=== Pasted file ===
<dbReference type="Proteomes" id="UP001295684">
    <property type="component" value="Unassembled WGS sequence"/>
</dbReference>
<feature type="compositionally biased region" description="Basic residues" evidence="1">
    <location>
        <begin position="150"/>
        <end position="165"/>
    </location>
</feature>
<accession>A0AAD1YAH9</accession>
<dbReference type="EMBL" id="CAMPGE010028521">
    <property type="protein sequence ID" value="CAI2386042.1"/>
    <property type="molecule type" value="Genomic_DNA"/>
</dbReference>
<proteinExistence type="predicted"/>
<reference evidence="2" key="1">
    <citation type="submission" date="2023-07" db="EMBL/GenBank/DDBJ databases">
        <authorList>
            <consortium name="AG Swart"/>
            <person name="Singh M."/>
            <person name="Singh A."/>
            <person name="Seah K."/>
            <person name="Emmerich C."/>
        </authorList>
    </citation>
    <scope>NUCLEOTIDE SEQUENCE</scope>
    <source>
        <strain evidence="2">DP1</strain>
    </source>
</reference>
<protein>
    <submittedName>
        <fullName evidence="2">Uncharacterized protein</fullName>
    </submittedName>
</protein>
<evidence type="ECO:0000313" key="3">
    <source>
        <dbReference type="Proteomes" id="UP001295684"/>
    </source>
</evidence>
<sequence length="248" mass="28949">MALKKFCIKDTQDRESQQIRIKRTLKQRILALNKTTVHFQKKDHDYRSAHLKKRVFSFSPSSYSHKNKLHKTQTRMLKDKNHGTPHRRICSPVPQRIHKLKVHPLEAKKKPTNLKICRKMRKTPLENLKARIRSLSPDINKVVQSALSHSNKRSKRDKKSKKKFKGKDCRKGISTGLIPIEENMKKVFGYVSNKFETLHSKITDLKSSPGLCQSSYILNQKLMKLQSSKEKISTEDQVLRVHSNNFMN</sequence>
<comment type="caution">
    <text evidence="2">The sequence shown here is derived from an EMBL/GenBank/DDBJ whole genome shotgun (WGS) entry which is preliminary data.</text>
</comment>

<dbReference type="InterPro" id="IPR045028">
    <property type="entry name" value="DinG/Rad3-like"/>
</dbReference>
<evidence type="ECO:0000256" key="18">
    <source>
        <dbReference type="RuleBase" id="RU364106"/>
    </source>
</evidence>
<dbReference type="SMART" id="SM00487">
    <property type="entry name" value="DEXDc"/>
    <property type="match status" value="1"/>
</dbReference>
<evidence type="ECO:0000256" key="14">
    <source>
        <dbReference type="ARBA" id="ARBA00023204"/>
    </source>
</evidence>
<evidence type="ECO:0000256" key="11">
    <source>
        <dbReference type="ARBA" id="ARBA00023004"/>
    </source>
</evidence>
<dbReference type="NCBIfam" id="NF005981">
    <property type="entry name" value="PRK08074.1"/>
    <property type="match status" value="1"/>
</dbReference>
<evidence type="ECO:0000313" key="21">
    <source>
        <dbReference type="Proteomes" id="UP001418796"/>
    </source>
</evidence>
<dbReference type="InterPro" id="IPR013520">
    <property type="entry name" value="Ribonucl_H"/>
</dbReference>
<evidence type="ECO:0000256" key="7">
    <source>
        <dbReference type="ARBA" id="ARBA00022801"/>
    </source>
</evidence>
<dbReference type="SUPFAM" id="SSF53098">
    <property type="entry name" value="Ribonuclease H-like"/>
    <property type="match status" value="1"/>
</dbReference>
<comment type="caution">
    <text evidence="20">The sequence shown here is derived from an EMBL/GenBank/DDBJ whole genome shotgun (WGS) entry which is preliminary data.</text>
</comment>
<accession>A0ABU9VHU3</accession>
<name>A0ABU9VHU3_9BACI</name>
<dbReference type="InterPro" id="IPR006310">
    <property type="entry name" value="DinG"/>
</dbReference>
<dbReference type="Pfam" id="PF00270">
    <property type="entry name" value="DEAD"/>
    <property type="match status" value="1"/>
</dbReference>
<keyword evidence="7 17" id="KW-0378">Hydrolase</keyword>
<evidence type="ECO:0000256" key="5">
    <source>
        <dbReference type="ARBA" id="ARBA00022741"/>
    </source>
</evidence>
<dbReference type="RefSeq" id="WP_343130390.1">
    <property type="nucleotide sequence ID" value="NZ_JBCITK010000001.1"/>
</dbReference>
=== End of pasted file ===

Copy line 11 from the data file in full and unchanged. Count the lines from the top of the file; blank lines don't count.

<dbReference type="EMBL" id="CAMPGE010028521">